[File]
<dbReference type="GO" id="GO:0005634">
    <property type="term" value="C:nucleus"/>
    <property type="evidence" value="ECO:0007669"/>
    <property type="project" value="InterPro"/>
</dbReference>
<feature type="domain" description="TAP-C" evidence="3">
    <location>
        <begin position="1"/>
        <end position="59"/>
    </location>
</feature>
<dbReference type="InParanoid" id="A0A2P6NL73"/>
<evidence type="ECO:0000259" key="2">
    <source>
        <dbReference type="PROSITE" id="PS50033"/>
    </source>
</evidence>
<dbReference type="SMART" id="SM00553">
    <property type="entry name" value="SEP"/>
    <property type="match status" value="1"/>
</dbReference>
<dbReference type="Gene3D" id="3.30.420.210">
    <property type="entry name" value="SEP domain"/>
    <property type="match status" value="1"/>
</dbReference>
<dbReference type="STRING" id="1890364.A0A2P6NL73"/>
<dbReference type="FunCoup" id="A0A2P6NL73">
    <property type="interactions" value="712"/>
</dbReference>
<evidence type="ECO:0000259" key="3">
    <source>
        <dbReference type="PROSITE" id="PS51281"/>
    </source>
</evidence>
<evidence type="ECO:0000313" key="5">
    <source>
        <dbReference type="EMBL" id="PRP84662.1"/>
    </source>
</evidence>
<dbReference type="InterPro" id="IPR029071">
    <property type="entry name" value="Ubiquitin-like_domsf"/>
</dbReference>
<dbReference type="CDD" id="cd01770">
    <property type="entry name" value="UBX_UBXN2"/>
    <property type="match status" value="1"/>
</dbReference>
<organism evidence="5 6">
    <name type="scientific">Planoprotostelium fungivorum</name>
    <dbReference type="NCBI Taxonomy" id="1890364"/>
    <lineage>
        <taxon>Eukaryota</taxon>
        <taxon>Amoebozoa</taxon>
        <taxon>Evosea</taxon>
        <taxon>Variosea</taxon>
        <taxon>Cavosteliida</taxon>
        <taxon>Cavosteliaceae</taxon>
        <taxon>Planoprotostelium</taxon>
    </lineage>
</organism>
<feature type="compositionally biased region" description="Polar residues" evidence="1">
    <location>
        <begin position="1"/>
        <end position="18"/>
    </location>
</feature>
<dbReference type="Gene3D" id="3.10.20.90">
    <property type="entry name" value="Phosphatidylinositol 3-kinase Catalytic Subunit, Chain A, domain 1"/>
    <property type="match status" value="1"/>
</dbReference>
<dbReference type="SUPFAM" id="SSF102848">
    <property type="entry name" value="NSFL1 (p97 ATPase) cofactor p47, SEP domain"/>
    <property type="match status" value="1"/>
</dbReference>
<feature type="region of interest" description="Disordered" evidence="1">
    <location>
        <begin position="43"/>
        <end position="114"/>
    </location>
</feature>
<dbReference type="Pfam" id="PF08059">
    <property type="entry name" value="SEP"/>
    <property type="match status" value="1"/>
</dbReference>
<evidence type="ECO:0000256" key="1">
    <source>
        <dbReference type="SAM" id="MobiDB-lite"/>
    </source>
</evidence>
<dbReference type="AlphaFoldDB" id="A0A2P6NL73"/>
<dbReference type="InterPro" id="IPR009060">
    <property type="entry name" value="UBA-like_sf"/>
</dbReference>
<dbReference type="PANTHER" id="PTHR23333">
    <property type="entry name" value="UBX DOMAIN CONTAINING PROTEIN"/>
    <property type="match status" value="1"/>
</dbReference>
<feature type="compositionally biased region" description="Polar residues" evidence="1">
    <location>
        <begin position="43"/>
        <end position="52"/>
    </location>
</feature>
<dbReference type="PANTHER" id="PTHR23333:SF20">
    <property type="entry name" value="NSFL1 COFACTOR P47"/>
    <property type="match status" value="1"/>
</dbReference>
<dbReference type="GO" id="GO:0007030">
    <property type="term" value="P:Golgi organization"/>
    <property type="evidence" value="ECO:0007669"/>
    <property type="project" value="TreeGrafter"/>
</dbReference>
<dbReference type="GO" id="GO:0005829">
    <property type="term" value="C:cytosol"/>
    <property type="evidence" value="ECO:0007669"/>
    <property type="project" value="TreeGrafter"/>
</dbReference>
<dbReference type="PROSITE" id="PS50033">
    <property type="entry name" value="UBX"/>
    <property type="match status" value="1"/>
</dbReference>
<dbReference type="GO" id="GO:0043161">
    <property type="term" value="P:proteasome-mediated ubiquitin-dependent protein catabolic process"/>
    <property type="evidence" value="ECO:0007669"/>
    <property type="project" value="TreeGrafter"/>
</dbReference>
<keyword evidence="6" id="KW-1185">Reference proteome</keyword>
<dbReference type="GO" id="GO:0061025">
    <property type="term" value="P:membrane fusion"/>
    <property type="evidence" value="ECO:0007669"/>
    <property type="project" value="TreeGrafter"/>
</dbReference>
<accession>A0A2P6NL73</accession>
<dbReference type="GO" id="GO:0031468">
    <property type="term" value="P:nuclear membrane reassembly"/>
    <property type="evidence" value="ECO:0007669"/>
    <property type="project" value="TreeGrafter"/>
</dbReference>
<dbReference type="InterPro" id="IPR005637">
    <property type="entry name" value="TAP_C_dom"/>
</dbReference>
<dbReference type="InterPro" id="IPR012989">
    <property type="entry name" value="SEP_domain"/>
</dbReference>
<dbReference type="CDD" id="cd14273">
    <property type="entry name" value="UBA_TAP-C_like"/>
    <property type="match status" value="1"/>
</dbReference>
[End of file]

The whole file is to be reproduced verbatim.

<dbReference type="GO" id="GO:0005634">
    <property type="term" value="C:nucleus"/>
    <property type="evidence" value="ECO:0007669"/>
    <property type="project" value="InterPro"/>
</dbReference>
<feature type="domain" description="TAP-C" evidence="3">
    <location>
        <begin position="1"/>
        <end position="59"/>
    </location>
</feature>
<dbReference type="InParanoid" id="A0A2P6NL73"/>
<evidence type="ECO:0000259" key="2">
    <source>
        <dbReference type="PROSITE" id="PS50033"/>
    </source>
</evidence>
<dbReference type="SMART" id="SM00553">
    <property type="entry name" value="SEP"/>
    <property type="match status" value="1"/>
</dbReference>
<dbReference type="Gene3D" id="3.30.420.210">
    <property type="entry name" value="SEP domain"/>
    <property type="match status" value="1"/>
</dbReference>
<dbReference type="STRING" id="1890364.A0A2P6NL73"/>
<dbReference type="FunCoup" id="A0A2P6NL73">
    <property type="interactions" value="712"/>
</dbReference>
<evidence type="ECO:0000259" key="3">
    <source>
        <dbReference type="PROSITE" id="PS51281"/>
    </source>
</evidence>
<evidence type="ECO:0000313" key="5">
    <source>
        <dbReference type="EMBL" id="PRP84662.1"/>
    </source>
</evidence>
<dbReference type="InterPro" id="IPR029071">
    <property type="entry name" value="Ubiquitin-like_domsf"/>
</dbReference>
<dbReference type="CDD" id="cd01770">
    <property type="entry name" value="UBX_UBXN2"/>
    <property type="match status" value="1"/>
</dbReference>
<organism evidence="5 6">
    <name type="scientific">Planoprotostelium fungivorum</name>
    <dbReference type="NCBI Taxonomy" id="1890364"/>
    <lineage>
        <taxon>Eukaryota</taxon>
        <taxon>Amoebozoa</taxon>
        <taxon>Evosea</taxon>
        <taxon>Variosea</taxon>
        <taxon>Cavosteliida</taxon>
        <taxon>Cavosteliaceae</taxon>
        <taxon>Planoprotostelium</taxon>
    </lineage>
</organism>
<feature type="compositionally biased region" description="Polar residues" evidence="1">
    <location>
        <begin position="1"/>
        <end position="18"/>
    </location>
</feature>
<dbReference type="Gene3D" id="3.10.20.90">
    <property type="entry name" value="Phosphatidylinositol 3-kinase Catalytic Subunit, Chain A, domain 1"/>
    <property type="match status" value="1"/>
</dbReference>
<dbReference type="SUPFAM" id="SSF102848">
    <property type="entry name" value="NSFL1 (p97 ATPase) cofactor p47, SEP domain"/>
    <property type="match status" value="1"/>
</dbReference>
<feature type="region of interest" description="Disordered" evidence="1">
    <location>
        <begin position="43"/>
        <end position="114"/>
    </location>
</feature>
<dbReference type="Pfam" id="PF08059">
    <property type="entry name" value="SEP"/>
    <property type="match status" value="1"/>
</dbReference>
<evidence type="ECO:0000256" key="1">
    <source>
        <dbReference type="SAM" id="MobiDB-lite"/>
    </source>
</evidence>
<dbReference type="AlphaFoldDB" id="A0A2P6NL73"/>
<dbReference type="InterPro" id="IPR009060">
    <property type="entry name" value="UBA-like_sf"/>
</dbReference>
<dbReference type="PANTHER" id="PTHR23333">
    <property type="entry name" value="UBX DOMAIN CONTAINING PROTEIN"/>
    <property type="match status" value="1"/>
</dbReference>
<feature type="compositionally biased region" description="Polar residues" evidence="1">
    <location>
        <begin position="43"/>
        <end position="52"/>
    </location>
</feature>
<dbReference type="PANTHER" id="PTHR23333:SF20">
    <property type="entry name" value="NSFL1 COFACTOR P47"/>
    <property type="match status" value="1"/>
</dbReference>
<dbReference type="GO" id="GO:0007030">
    <property type="term" value="P:Golgi organization"/>
    <property type="evidence" value="ECO:0007669"/>
    <property type="project" value="TreeGrafter"/>
</dbReference>
<dbReference type="GO" id="GO:0005829">
    <property type="term" value="C:cytosol"/>
    <property type="evidence" value="ECO:0007669"/>
    <property type="project" value="TreeGrafter"/>
</dbReference>
<dbReference type="PROSITE" id="PS50033">
    <property type="entry name" value="UBX"/>
    <property type="match status" value="1"/>
</dbReference>
<dbReference type="GO" id="GO:0043161">
    <property type="term" value="P:proteasome-mediated ubiquitin-dependent protein catabolic process"/>
    <property type="evidence" value="ECO:0007669"/>
    <property type="project" value="TreeGrafter"/>
</dbReference>
<keyword evidence="6" id="KW-1185">Reference proteome</keyword>
<dbReference type="GO" id="GO:0061025">
    <property type="term" value="P:membrane fusion"/>
    <property type="evidence" value="ECO:0007669"/>
    <property type="project" value="TreeGrafter"/>
</dbReference>
<accession>A0A2P6NL73</accession>
<dbReference type="GO" id="GO:0031468">
    <property type="term" value="P:nuclear membrane reassembly"/>
    <property type="evidence" value="ECO:0007669"/>
    <property type="project" value="TreeGrafter"/>
</dbReference>
<dbReference type="InterPro" id="IPR005637">
    <property type="entry name" value="TAP_C_dom"/>
</dbReference>
<dbReference type="InterPro" id="IPR012989">
    <property type="entry name" value="SEP_domain"/>
</dbReference>
<dbReference type="CDD" id="cd14273">
    <property type="entry name" value="UBA_TAP-C_like"/>
    <property type="match status" value="1"/>
</dbReference>